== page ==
Short Introduction to This Paper

This paper aims at analyzing and improving how software handles unanticipated exceptions. The first objective is to set up contracts about exception handling and a way to assess them automatically. The second one is to improve the resilience capabilities of software by transforming the source code. The authors devise an algorithm, called short-circuit testing, which injects exceptions during test suite execution so as to simulate unanticipated errors. It is a kind of fault-injection techniques dedicated to exceptionhandling. This algorithm collects data that is used for verifying two formal contracts that capture two resilience properties w.r.t. exceptions: the source-independence and pure-resilience contracts. Then the team propose a code modification technique, called “catch-stretching” which allows error-recovery code (of the form of catch blocks) to be more resilient.

Highlights of This Paper

  • This work shows that it is possible to reason on software resilience by injecting exceptions during test suite execution
  • Definition of two contracts for exception handling: source independence contract, pure resilience contract
  • An algorithm and four predicates to verify whether a try-catch satisfies those contracts
  • A source code transformation to improve the resilience against exceptions
  • An empirical evaluation on 9 open sources applications with one test suite each showing that there exists resilient try-catch blocks in practice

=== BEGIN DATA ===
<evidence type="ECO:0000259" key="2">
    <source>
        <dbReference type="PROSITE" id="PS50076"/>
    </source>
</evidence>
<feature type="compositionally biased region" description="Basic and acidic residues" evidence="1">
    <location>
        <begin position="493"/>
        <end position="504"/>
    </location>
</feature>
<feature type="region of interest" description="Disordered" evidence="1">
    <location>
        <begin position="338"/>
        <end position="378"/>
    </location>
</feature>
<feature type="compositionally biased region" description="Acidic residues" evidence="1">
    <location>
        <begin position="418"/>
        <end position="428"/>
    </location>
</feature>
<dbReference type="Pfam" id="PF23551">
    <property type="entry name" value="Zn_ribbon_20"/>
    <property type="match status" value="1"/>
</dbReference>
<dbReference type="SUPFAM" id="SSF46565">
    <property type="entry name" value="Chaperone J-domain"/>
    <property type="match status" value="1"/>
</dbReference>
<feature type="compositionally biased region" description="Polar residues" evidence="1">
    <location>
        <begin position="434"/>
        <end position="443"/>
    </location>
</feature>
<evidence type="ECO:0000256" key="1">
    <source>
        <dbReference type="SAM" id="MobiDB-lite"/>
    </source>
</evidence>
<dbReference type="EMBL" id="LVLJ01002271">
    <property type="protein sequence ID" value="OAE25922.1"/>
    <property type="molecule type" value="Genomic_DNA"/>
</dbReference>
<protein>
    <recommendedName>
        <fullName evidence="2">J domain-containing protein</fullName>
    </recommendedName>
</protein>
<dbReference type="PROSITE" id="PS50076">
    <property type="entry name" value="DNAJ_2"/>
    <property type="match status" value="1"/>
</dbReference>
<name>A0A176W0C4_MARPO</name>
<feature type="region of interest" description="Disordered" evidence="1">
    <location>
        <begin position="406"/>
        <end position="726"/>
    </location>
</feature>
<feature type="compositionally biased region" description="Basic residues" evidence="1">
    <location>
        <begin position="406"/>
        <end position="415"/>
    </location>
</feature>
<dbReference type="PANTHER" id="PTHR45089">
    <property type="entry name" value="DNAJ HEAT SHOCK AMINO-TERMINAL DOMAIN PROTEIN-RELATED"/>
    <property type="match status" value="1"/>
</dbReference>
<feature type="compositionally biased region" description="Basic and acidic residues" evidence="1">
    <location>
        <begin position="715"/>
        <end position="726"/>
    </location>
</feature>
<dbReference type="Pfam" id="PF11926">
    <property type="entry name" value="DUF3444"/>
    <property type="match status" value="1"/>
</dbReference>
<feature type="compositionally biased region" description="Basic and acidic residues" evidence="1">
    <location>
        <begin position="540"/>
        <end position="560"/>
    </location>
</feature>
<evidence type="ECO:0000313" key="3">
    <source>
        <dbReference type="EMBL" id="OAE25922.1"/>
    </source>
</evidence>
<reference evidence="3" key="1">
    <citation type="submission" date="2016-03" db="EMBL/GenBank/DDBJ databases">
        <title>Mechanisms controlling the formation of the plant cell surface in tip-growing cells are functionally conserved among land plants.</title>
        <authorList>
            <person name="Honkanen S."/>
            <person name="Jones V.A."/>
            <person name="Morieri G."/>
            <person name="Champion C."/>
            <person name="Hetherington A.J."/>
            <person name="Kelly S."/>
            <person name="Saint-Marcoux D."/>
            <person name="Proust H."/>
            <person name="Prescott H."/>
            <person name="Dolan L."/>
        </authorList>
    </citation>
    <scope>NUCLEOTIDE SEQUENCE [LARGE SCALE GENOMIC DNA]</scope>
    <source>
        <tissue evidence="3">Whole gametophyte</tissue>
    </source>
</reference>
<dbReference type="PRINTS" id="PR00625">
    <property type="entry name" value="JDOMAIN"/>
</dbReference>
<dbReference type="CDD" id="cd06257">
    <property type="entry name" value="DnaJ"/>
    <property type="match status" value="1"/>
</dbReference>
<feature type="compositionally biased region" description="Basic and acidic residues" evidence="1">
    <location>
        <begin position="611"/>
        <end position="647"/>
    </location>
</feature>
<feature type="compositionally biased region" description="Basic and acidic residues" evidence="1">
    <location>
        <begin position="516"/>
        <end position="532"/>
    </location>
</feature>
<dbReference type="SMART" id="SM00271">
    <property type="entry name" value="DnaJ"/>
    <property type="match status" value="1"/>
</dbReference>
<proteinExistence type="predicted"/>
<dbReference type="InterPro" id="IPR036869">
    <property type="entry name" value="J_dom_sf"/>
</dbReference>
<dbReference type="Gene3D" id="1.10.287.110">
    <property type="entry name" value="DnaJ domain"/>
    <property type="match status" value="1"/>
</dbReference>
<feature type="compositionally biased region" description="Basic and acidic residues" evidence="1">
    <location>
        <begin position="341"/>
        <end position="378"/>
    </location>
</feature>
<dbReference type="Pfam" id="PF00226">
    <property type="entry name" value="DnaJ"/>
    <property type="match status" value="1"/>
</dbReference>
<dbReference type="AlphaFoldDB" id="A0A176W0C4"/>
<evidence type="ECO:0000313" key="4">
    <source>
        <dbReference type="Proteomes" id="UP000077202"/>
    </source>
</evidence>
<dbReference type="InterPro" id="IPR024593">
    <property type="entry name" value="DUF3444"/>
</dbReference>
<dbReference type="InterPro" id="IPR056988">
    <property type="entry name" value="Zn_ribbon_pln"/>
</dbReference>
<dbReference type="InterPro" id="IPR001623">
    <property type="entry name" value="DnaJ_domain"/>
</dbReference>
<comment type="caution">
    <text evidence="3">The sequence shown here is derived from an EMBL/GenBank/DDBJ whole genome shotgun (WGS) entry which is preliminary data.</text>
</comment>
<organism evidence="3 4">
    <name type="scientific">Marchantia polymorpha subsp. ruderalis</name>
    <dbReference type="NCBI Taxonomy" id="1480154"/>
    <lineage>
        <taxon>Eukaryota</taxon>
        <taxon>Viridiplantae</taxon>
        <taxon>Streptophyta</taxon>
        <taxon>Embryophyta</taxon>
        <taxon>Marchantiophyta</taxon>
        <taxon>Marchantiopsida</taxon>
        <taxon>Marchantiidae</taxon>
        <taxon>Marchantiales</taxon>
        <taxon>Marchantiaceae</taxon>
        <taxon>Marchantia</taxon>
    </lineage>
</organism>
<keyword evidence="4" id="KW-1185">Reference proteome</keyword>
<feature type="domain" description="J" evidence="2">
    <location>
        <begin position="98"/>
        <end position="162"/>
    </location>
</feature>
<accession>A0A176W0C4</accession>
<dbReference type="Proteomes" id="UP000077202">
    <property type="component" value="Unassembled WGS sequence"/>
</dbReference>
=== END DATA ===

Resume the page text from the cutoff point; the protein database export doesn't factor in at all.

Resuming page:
Key Infomation



  • Source-independent: A try-catch is source-independent if the catch block proceeds equivalently, whatever the source of the caught exception is in the try block
  • Pure Resilience: A try-catch is purely resilient if the system state is equivalent at the end of the try-catch execution whether or not an exception occurs in the try block
  • Short-circuit testing consists of dynamically injecting exceptions during the test suite execution in order to analyze the resilience of try-catch blocks
  • Catch Stretching: Replacing the type of the caught exceptions so that they catch more exceptions than before. For instance, replacing catch(FileNotFoundException e) by catch(IOExceptione). The extreme of catch stretching is to parametrize the catch with the most generic type of exceptions(e.g. Throwable in Java, Exception in .NET)

Relevant Future Works

  • Further exploring how to improve the resilience of software applications: the scope of try blocks can be automatically adapted while still satisfying the test suite
  • The purely resilient catch blocks could probably be used elsewhere because they have a real recovery power
  • The resilience oracle has not to be only a test suite, but for example metamorphic relations or production traces
  • Automated refactoring of the relevant test suite


  • How to do catch stretching when there is a try with multiple catch blocks? And maybe the original test suites are not enough to verify new catch blocks


Exception Handling Analysis and Transformation Using Fault Injection - Study of Resilience Against Unanticipated Exceptions

Tag:Paper Review, Fault Injection, Software resilience, Short-circuit Test

Add a new comment.